Annabelle Latz

Mountain running and Zimbabwe is not a connection that most people would make.

Sky Run Zimbabwe is a 56km mountain run through the country’s Eastern Highlands in Nyanga National Park and on private farmland.

Above the thick mist at 4am on a Saturday in December, a few dozen of us graced the start line to run the Turaco trail.

We first meandered through forest, followed by a morning sunrise over silhouetted grazing cattle; a fiery red sky and a bed of clouds below us.

For 13 hours I was grinning as I ran those farm tracks and grasslands, navigated the rocky slopes, hiked the valleys, powered up the never ending but awesome Pungwe Gorge, summited the 2592m peak of Mt Inyangi (Zimbabwe’s highest mountain), spotted the Nyamkombe and Nyazengu waterfalls, and replenished with river water so pure and untouched it could only have been delivered by Poseidon himself.

Those brilliantly exposed ridge lines with the Chimanimani Mountains nearby, Mozambique just a skip and a hop away, delivered a great opportunity for mind wandering – the history of this place and what Zimbabwe has been through the past few decades, and this area as a place my dad explored as a child.

On this race day the current hardships of this beautiful nation had been put to one side and we were all there for one reason – to cherish those mountains and run in the sky.

The beat of the drums at the finish line could be heard for the final couple of kilometres to deliver one of the most beautiful, friendly and warm finish lines in the world.

My experiences of mountain running in Southern Africa this year have taught me it takes spectacular people to create such races.

Chris Cragg, the man behind Sky Run Zimbabwe, is no exception.

It was his project of love that created the Turaco Trail, a relationship with the local people and the Park spanning 30 years, and a three year approval process to gain permission to develop this beautiful trail. Sky Run Zimbabwe has just celebrated its fifth year and it takes continual work and collaboration to keep the trail open. For example, every two months the trail has to be cleared.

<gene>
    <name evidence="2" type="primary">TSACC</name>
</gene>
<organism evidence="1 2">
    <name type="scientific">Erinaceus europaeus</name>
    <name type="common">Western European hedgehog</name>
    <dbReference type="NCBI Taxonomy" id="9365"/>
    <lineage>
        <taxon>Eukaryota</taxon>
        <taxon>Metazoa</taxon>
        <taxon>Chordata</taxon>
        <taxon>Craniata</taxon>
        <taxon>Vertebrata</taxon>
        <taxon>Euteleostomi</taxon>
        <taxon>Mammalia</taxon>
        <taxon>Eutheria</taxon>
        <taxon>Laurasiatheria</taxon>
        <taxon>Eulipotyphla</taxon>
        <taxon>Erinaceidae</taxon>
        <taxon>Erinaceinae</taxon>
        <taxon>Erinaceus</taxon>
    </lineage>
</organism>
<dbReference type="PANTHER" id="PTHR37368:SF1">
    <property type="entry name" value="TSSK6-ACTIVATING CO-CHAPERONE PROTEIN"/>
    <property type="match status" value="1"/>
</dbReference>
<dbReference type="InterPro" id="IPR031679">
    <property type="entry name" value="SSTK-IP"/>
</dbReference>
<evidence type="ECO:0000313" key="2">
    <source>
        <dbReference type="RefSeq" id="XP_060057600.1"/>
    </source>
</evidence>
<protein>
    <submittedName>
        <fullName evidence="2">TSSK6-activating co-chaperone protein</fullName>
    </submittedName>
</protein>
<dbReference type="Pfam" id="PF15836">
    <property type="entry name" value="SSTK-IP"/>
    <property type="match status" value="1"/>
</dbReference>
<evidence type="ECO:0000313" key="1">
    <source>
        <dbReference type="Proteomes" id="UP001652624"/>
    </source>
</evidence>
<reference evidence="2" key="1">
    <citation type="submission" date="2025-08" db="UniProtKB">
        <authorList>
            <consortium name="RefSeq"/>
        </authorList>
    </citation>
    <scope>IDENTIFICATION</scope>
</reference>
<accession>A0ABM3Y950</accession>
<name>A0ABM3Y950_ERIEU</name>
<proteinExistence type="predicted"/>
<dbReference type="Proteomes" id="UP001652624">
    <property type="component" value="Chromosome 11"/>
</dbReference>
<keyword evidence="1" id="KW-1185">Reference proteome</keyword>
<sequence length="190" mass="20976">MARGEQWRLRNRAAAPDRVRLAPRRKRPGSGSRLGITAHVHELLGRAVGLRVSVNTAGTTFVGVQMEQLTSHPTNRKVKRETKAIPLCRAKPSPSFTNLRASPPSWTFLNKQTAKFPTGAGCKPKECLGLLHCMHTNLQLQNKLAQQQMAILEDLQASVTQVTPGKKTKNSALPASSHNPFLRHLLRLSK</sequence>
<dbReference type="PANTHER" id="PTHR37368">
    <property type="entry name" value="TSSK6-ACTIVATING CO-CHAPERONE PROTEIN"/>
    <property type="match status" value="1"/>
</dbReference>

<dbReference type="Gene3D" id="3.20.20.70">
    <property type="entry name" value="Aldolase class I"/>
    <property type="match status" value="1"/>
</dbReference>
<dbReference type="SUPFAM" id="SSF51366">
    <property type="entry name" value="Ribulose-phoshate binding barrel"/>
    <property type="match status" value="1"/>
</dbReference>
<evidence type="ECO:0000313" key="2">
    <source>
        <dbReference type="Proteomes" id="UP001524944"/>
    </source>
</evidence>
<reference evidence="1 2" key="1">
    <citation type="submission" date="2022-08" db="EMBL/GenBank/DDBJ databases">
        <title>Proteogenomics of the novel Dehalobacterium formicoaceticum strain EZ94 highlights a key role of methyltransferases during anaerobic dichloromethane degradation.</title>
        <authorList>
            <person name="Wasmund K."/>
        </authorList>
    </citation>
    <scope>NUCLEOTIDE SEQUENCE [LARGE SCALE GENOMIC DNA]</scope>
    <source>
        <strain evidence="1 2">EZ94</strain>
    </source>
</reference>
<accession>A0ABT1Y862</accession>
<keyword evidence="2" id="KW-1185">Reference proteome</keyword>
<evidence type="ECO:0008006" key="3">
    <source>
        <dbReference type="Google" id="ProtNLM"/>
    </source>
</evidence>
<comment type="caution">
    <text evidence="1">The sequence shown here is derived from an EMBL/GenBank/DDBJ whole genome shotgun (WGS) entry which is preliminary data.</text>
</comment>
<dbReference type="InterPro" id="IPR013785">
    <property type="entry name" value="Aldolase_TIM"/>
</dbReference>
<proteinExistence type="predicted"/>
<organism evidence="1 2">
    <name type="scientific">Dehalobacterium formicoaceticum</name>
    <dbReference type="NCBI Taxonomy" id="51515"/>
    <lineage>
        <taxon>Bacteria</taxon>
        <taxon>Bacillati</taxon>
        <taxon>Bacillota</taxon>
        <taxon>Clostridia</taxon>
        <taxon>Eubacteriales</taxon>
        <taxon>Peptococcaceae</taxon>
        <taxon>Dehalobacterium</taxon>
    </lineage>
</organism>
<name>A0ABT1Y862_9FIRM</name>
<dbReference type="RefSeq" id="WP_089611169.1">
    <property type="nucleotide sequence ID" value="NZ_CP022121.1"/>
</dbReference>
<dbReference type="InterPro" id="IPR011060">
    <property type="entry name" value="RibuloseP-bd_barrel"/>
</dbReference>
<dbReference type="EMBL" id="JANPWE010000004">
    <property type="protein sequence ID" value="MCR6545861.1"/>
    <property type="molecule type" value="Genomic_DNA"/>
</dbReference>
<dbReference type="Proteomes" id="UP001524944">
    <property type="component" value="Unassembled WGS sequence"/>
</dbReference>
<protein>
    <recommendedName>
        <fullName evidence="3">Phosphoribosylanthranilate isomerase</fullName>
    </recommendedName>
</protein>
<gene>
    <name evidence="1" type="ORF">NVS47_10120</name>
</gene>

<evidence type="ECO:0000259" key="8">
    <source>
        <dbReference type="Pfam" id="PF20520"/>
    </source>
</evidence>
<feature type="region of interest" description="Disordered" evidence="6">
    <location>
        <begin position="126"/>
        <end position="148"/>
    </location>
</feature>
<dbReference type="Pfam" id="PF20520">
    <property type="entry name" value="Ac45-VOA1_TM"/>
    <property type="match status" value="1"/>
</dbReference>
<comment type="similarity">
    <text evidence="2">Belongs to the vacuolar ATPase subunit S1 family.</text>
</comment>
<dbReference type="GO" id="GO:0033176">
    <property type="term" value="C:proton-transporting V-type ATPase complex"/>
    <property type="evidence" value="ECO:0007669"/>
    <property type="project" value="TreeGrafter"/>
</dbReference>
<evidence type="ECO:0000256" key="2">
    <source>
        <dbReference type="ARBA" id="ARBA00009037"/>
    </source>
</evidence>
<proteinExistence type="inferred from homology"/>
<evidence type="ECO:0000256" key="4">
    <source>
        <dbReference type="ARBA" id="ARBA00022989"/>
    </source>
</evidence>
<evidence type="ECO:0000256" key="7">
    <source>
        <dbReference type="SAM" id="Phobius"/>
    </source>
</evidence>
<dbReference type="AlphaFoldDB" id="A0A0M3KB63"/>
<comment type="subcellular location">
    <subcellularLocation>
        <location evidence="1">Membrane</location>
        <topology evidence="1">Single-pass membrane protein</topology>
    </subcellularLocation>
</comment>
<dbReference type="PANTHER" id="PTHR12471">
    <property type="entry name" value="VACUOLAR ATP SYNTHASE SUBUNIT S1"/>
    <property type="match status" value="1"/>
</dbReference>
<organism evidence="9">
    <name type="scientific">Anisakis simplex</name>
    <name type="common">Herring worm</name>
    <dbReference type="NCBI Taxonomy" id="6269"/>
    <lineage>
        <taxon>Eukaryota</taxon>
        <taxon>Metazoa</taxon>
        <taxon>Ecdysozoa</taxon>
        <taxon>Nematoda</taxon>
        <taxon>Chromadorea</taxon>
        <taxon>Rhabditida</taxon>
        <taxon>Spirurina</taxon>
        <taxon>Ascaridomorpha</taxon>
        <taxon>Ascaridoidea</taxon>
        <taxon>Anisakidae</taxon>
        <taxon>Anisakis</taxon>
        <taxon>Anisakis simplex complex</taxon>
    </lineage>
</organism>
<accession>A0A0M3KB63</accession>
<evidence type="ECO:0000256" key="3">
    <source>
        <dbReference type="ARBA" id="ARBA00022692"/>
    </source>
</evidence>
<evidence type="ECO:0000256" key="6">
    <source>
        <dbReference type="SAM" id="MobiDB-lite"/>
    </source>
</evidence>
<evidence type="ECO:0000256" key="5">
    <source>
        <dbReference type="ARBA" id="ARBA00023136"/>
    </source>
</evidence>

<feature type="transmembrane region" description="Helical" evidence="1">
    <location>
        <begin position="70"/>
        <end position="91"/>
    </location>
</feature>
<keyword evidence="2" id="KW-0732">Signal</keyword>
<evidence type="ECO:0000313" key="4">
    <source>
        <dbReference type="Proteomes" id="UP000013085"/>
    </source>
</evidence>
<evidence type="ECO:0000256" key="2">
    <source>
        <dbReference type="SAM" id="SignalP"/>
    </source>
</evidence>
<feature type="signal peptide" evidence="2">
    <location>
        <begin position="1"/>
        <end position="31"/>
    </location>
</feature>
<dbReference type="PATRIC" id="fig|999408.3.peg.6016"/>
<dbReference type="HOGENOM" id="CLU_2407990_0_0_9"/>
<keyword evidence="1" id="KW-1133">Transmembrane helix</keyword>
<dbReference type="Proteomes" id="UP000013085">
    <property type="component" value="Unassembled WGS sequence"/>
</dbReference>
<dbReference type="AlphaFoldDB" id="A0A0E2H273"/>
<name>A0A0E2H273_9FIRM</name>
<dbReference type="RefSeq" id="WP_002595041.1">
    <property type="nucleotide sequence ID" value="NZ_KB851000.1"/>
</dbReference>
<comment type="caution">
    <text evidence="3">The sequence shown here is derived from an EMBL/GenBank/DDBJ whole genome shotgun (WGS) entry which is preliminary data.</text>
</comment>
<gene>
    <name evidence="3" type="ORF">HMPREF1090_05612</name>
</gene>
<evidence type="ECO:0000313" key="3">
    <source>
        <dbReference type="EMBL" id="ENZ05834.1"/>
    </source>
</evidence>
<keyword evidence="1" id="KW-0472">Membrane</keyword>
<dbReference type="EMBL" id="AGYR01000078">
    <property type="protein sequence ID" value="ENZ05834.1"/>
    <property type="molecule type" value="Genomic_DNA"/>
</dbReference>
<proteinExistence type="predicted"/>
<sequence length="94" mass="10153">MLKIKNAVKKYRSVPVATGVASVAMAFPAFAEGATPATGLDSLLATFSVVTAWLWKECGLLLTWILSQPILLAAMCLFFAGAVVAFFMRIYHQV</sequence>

“We get locals to maintain the trail for us, which provides jobs for the community. We definitely don’t have issues with land owners who are only too happy to have us bring extra revenue into the area,” said Chris.

Supplying revenue to local communities is a huge deal through initiatives like buying the fruit for the race from local farmers.

He said there are very few races in the world where you run 99.8% of the race on a true single-track trail, created as a hiking trail for one purpose, with the terrain and landscape continually changing.

“The love that goes into the preparation of this event will definitely be felt at every turn. These are just some of the things that make it special. Give it a try, you won’t be disappointed,” said Chris.

He conceded that from an international perspective Zimbabwe’s politics and its various problems have had an impact on the willingness of people to participate in this event. However, those brave ones realise once they are there that the day is all about sport and their enjoyment, and this positive news spreads.

“We do have many issues in Zimbabwe but the local people are definitely not one of them – they are incredible and make this event even better. There are a lot of positive things coming out of Zimbabwe despite how tough it is to make them happen.”

He said a lot of Zimbabweans themselves don’t realise what running in their own mountains is really about.

“But they have fallen in love with it over the last few years thanks to this incredible race. All problems cease to exist in that moment in the mountains.”